Sunday 20 April 2014

Lace Market Theatre. Review of Till Eulenspiegel - Reloaded.

As part of the theatre exchange between Nottingham's Lace Market Theatre and two German theatre groups from Karlsruhe, a second theatre piece was shown by Theater Die Käuze on 16th and 17th April 2014. This was Pascal Paul Harang's fresh and colourful reinterpretation of a selection tales of the legendary prankster, Till Eulenspiegel. The production drew in some near capacity audiences.

Theater Die Käuze performed the piece, Till Eulenspiegel - reloaded in an eclectic mix of styles through the mediums of story telling, dance – modern and ancient – drama and broad comedy. The piece was broken up into a fractured spectrum of short scenes covering the life of Till from his birth to his death.

There are over fifty stories surrounding the impudent trickster and Pascal Paul Harang has wisely cut the work down to less than half that amount for his theatrical presentation. The cast of thirteen work as an ensemble throughout with Mathis Harang and Joshua Wetterauer playing the boy Till in different performances and showing off their individual dance skills as well some fine acting.
The charismatic Viktor Müller plays Till as an adult and does so with an edge of comic malevolence coupled with charming wit. He is seen as almost literally dancing rings around the characters that persecute him and on whom he takes his wicked revenge.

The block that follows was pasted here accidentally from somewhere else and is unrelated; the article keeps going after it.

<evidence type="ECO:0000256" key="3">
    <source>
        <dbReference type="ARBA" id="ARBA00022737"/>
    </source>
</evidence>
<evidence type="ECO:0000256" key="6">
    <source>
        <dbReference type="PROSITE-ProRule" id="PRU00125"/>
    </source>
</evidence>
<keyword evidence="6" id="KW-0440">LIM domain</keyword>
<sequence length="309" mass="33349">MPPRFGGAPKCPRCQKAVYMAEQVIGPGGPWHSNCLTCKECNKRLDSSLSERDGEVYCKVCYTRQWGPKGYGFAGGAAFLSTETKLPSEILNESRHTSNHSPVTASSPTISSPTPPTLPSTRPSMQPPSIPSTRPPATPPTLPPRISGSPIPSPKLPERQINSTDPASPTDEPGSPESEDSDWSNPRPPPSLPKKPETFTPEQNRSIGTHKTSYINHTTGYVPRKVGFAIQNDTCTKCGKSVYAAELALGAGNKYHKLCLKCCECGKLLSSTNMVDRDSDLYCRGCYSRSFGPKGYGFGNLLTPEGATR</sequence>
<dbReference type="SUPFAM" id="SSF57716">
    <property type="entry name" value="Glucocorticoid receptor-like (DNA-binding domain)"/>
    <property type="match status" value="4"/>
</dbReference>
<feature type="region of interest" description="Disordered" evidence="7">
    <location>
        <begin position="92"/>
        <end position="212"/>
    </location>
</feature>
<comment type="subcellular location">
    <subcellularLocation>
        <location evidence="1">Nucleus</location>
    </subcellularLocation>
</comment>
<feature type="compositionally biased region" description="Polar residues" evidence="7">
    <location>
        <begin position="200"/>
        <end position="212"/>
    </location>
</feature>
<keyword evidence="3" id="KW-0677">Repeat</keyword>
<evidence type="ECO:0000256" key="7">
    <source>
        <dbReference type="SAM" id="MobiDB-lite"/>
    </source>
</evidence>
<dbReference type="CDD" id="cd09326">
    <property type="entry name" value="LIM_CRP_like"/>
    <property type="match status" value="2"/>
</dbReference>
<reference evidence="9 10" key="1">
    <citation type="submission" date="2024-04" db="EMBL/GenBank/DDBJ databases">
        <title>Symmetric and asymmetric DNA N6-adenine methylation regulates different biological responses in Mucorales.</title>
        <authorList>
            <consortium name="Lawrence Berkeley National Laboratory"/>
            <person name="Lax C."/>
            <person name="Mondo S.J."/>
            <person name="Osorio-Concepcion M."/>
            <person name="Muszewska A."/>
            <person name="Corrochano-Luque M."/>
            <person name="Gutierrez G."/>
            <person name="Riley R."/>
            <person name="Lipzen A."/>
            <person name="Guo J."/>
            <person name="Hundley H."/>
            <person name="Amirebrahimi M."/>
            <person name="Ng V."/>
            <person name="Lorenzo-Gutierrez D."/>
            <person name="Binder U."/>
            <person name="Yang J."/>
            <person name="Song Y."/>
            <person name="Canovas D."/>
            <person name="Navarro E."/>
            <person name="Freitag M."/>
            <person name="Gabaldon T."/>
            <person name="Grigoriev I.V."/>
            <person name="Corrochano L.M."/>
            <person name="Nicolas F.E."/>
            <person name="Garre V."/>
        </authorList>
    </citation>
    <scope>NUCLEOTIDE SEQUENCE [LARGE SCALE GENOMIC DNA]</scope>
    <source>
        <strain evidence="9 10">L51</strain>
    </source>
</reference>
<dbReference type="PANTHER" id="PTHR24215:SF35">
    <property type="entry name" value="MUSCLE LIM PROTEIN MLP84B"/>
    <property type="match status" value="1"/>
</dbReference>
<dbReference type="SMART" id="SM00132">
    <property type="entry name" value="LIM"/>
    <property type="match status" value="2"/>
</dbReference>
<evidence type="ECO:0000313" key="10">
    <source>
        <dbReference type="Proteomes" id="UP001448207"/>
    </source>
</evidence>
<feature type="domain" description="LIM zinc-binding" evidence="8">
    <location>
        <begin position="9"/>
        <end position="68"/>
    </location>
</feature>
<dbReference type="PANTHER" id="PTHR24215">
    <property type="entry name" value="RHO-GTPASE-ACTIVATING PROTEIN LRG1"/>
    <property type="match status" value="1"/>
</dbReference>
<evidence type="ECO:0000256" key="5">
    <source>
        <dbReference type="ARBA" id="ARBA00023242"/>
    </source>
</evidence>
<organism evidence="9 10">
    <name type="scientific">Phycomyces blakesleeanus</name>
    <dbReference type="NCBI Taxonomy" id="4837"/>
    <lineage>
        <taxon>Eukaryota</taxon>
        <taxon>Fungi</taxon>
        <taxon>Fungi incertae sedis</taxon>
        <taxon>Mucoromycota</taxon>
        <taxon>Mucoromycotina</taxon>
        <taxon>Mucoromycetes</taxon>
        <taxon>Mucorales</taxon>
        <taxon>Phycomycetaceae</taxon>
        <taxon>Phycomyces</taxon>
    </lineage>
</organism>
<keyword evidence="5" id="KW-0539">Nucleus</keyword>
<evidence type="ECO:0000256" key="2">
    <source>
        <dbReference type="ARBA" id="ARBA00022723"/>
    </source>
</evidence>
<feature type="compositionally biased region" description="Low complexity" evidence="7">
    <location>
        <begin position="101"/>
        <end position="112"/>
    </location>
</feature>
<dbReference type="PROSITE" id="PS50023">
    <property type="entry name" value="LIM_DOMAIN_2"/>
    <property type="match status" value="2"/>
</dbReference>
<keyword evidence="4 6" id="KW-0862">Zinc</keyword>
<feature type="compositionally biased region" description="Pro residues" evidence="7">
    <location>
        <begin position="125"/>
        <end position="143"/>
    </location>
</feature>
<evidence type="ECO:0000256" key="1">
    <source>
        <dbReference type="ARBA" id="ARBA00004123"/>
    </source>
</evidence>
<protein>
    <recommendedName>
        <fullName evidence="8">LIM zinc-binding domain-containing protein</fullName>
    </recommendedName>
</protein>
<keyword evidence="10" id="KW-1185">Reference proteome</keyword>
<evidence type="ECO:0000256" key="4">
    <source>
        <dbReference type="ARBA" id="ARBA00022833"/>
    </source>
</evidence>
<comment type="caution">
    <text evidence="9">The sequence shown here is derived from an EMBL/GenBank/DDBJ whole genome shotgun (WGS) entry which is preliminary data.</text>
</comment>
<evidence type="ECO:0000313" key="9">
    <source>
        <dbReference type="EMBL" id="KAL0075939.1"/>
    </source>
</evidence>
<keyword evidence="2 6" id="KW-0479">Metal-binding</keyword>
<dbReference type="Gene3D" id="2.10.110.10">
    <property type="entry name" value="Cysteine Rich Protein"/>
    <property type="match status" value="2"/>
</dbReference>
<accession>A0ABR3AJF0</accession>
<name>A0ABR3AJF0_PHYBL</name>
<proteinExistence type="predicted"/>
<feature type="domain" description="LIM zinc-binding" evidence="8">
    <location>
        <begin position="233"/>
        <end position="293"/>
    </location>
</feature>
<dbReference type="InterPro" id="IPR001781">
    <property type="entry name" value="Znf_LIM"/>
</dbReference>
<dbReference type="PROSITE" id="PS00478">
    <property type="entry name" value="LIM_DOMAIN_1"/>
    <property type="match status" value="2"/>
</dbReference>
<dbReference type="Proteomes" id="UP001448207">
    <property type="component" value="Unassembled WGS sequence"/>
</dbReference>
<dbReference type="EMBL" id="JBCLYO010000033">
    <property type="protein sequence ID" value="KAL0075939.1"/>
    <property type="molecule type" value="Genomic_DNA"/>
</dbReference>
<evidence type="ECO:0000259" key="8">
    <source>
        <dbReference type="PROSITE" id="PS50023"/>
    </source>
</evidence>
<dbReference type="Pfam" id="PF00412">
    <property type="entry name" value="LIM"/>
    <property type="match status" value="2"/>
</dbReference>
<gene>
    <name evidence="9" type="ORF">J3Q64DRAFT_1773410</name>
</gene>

The ensemble worked well together considering the different practicalities of the Lace Market stage compared to the much smaller stage at the company's theatre in Karlsruhe. There were over thirty parts in all and all were clearly delineated. The piece was costumed in a mix of modern and historical to show how the stories of Till are still relevant to society today. Till himself was always in red to illustrate his position as an outsider.
Till Eulenspiegel sought to illustrate the foolish nature of mankind and their innate snobbery and this was particularly well illustrated in the paintings scene where the buyers were practically orgasmic in their vocal gasps whilst looking at a blank wall and fooling themselves they could see wonderful commissions. I liked the touch with the red noses especially.
Some English was injected into the piece and there was an authentic conversation between Viktor Müller and Marius Schmidt as the clown. Their protracted conversation was well acted, well spoken with local references and drew a round of applause from the audience but I was technically unsure where this conversation fitted into the piece.

There was an interesting use of visual styles and creative application of live sound effects plus the benefit of surtitles for the English speaking audience. All in all a thought provoking piece vigorously performed by Theater Die Käuze from Karlsruhe.


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